Amazon’s Fire heats up m-comm

Nurun's Maxime St. Pierre on how the e-tailer's new smartphone can drive next-level impulse shopping.

By Maxime St. Pierre 

Last week, Amazon CEO Jeff Bezos unveiled Fire, Amazon’s first entry into the already crowded and hyper-competitive smartphone race, sparking renewed interest in the global e-tailing giant’s mobile commerce strategy.

Pitched to go up against premium category leaders Apple and Samsung, the Fire smartphone features built-in Amazon apps working on Fire OS 3.5, a custom layer built on Android. With a generous but not overly generous 4.7-inch display (landing it squarely between the iPhone 5 and the Samsung Galaxy Note), Bezos boasted that Fire was the perfect size for easy single-handed operation. (The gyroscope-enabled, one-hand scrolling is a nice touch, but it seems more like a gimmick than practical.) What currently sets Fire’s display apart from its competition though, is a unique optical effect that Amazon has dubbed Dynamic Perspective, which renders onscreen images into something that simulates 3D. Neat stuff.

At $199 for a 32GB model and $299 for the 64GB with an AT&T contract, its cost is comparable to that of other high-end smartphones. Along with Fire’s price comes a free one-year subscription to Amazon Prime – valued at $100 – which offers second-day delivery on most products and access to Amazon’s huge library of music, movies and TV shows – all gratis. Current Prime subscribers will receive a credit toward an additional year. Clearly, Amazon is banking on the idea that Fire will address shoppers’ m-commerce needs by neatly integrating into its growing ecosystem of products and services.

Despite the standard and not-so-standard smartphone bells and whistles, Fire’s core customer might just be Amazon power-users who are looking for easier, more convenient ways to shop… on Amazon. By controlling the canvas and the content of its smartphone, Amazon is effectively turning Fire into a hand-held product showroom, making the buying process as seamless as possible for its customers. This move supports a recent report published by RetailMeNot, which found that 70% of marketers believe most consumers care a lot about finding a good deal and almost two-thirds of retail executives think branded mobile platforms are effective at driving sales.

Firefly, Fire’s app that could be the ultimate killer of bricks-and-mortar retailers, is best thought of as an embedded marketing tool for Amazon.com. With recognition technology that operates like a mix between Shazam and Google Goggles (on steroids, natch), Firefly can recognize more than just barcodes or QR codes (which it does), but also identifies printed text on posters, magazines, and business cards – making calls, saving contacts, sending emails and visiting websites are all possible without typing long URLs or phone numbers. Using Fire’s camera, Firefly is so smart that it can recognize ordinary household products, from food items to books to videogames and more – all leading to online purchase opportunities and increasing the chance for conversion. This convenience does come at a price, however, with privacy activists citing that using Firefly could give Amazon unfettered direct access to the phone’s camera, microphone, GPS location and metadata.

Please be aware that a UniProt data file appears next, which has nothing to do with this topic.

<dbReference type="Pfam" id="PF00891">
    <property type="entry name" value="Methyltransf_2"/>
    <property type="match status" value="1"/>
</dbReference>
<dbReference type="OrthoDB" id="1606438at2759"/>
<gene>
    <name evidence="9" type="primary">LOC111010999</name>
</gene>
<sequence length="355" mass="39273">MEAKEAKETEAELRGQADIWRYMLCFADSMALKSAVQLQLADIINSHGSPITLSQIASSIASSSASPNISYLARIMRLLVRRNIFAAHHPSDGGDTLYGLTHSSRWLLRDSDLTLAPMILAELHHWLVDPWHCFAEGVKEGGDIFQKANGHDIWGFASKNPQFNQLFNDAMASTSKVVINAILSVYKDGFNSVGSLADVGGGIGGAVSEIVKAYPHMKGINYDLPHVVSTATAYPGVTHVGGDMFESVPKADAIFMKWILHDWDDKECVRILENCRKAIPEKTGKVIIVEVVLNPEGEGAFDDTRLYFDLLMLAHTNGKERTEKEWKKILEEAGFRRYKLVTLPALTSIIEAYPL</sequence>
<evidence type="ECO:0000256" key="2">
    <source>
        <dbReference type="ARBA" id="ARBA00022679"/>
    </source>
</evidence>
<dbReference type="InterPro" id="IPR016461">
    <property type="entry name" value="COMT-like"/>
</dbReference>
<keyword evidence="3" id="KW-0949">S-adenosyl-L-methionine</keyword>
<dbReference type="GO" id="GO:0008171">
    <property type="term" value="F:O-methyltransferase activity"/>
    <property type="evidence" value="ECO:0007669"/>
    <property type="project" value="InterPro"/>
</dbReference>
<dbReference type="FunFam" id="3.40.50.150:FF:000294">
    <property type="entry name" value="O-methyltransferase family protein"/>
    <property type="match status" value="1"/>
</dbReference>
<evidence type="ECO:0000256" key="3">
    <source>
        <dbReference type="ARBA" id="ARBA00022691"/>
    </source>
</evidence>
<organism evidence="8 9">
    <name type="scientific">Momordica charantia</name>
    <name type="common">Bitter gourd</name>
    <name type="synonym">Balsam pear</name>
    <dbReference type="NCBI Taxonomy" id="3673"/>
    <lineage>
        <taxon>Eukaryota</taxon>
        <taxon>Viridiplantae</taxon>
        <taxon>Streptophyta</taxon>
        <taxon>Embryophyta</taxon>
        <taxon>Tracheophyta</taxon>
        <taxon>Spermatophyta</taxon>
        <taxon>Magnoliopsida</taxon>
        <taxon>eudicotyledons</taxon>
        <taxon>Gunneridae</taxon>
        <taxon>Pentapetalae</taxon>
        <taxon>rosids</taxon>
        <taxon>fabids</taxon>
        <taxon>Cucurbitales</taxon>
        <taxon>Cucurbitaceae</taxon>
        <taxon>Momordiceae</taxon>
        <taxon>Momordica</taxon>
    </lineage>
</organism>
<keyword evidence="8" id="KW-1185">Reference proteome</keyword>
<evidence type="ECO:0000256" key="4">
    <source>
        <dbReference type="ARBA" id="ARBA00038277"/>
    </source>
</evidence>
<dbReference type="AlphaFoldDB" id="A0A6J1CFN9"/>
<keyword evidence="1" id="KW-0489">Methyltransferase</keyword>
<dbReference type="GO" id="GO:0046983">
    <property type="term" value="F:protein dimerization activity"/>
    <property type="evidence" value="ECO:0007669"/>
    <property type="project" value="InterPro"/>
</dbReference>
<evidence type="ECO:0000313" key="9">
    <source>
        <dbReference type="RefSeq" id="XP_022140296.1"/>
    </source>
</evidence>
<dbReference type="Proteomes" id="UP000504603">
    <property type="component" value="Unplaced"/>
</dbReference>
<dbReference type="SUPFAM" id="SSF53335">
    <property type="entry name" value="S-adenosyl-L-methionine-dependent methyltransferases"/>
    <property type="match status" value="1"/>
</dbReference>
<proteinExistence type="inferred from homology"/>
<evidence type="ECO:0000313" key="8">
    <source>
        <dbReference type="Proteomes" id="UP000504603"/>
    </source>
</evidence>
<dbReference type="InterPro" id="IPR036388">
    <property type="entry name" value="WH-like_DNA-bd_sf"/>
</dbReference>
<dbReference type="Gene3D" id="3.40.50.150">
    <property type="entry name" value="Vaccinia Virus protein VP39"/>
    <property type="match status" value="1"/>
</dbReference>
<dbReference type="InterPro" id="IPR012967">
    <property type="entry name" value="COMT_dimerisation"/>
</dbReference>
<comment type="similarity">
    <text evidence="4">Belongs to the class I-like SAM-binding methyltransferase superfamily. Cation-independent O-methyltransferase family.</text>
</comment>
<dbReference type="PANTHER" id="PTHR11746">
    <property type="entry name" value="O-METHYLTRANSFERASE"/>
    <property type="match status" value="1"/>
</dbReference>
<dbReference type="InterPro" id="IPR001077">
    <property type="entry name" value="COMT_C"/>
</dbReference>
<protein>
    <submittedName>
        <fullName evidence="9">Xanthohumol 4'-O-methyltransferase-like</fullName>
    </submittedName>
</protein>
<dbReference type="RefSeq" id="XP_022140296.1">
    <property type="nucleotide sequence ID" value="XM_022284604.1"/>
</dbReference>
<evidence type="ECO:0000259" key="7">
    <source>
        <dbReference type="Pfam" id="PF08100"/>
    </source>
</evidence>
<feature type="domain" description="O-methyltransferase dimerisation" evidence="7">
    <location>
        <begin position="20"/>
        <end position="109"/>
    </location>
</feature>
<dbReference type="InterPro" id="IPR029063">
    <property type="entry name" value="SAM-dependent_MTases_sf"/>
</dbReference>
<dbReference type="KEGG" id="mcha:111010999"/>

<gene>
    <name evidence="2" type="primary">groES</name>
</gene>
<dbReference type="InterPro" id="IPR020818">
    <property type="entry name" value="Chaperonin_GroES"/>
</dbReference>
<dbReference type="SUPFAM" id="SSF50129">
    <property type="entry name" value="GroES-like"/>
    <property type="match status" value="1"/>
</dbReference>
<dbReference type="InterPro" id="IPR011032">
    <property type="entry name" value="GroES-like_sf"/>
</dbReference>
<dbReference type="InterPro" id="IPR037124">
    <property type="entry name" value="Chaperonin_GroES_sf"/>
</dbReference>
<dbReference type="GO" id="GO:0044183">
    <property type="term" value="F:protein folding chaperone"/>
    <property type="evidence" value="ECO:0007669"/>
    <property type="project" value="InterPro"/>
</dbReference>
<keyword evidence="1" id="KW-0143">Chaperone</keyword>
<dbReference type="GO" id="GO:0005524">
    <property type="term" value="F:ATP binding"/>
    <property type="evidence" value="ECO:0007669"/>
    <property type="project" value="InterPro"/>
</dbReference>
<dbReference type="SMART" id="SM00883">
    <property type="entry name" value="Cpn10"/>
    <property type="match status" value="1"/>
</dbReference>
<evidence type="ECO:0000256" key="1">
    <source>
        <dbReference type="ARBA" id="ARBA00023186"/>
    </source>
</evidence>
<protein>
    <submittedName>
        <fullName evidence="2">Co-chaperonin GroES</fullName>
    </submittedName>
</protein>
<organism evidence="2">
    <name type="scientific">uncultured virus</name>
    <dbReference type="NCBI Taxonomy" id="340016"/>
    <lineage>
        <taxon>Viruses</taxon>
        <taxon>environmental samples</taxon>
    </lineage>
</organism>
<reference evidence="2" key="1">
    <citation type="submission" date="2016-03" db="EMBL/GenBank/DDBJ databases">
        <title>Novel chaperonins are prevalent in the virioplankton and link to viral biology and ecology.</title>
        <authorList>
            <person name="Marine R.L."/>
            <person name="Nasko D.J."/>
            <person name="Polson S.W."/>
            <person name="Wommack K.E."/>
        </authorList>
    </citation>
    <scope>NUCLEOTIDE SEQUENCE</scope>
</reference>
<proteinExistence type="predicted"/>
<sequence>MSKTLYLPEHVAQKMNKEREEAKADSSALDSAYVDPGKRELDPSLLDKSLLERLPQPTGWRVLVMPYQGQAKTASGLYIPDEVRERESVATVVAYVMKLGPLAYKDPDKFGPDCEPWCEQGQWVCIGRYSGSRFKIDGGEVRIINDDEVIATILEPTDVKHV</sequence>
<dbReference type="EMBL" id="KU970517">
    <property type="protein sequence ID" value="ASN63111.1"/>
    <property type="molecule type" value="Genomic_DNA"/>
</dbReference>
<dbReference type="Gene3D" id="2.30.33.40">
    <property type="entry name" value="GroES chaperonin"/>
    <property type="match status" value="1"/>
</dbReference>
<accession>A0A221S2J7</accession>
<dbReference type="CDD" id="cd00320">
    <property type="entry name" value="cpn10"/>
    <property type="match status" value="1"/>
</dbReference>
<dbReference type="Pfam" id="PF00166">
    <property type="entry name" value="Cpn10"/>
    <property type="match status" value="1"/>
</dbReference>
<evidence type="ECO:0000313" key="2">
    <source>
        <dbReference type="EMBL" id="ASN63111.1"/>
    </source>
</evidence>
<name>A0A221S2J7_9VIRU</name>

Given Amazon’s calculated push to own the digital entertainment space through its growing Music Store and Instant Video service, Firefly’s uncanny ability to know virtually any product, then directly link Fire users to make purchases on Amazon, could spell trouble for both Apple’s iTunes service and bricks-and-mortar retailers.

While Fire won’t be immediately available in Canada when it launches in the U.S. on July 25, there are some notable issues to consider when Amazon’s smartphone does head up north. According to the 2014 Mobile Personas report, a comprehensive study of mobile usage and behaviour of Canadians, Android is steadily building momentum among mobile operating systems, which bodes well for the Android-based Fire. What doesn’t fare well for non-Amazon retailers is the fact that smartphones have become de facto sales clerks for many Canadian shoppers on their path to purchase, with nearly half of all Canadian shoppers across all demographic groups stating that they use their smartphones to solicit advice from friends and family about products, compare prices and look up product information.

By delivering a smartphone that helps shoppers make informed decisions, and then making purchases so much easier, Fire and Firefly could fuel impulse purchasing like never before – all through a smartphone.

In the most essential ways, the phone options in Fire seem like an afterthought. Think of Fire less as a smartphone, and more as a Trojan Horse designed to cater to impulse shoppers on the go. Only instead of unknowingly being lured into making a purchase, Fire users have actively put the power of Amazon in their own hands.

Maxime St. Pierre is director of global mobile and emerging devices at Nurun. 

 

Feature image via Shutterstock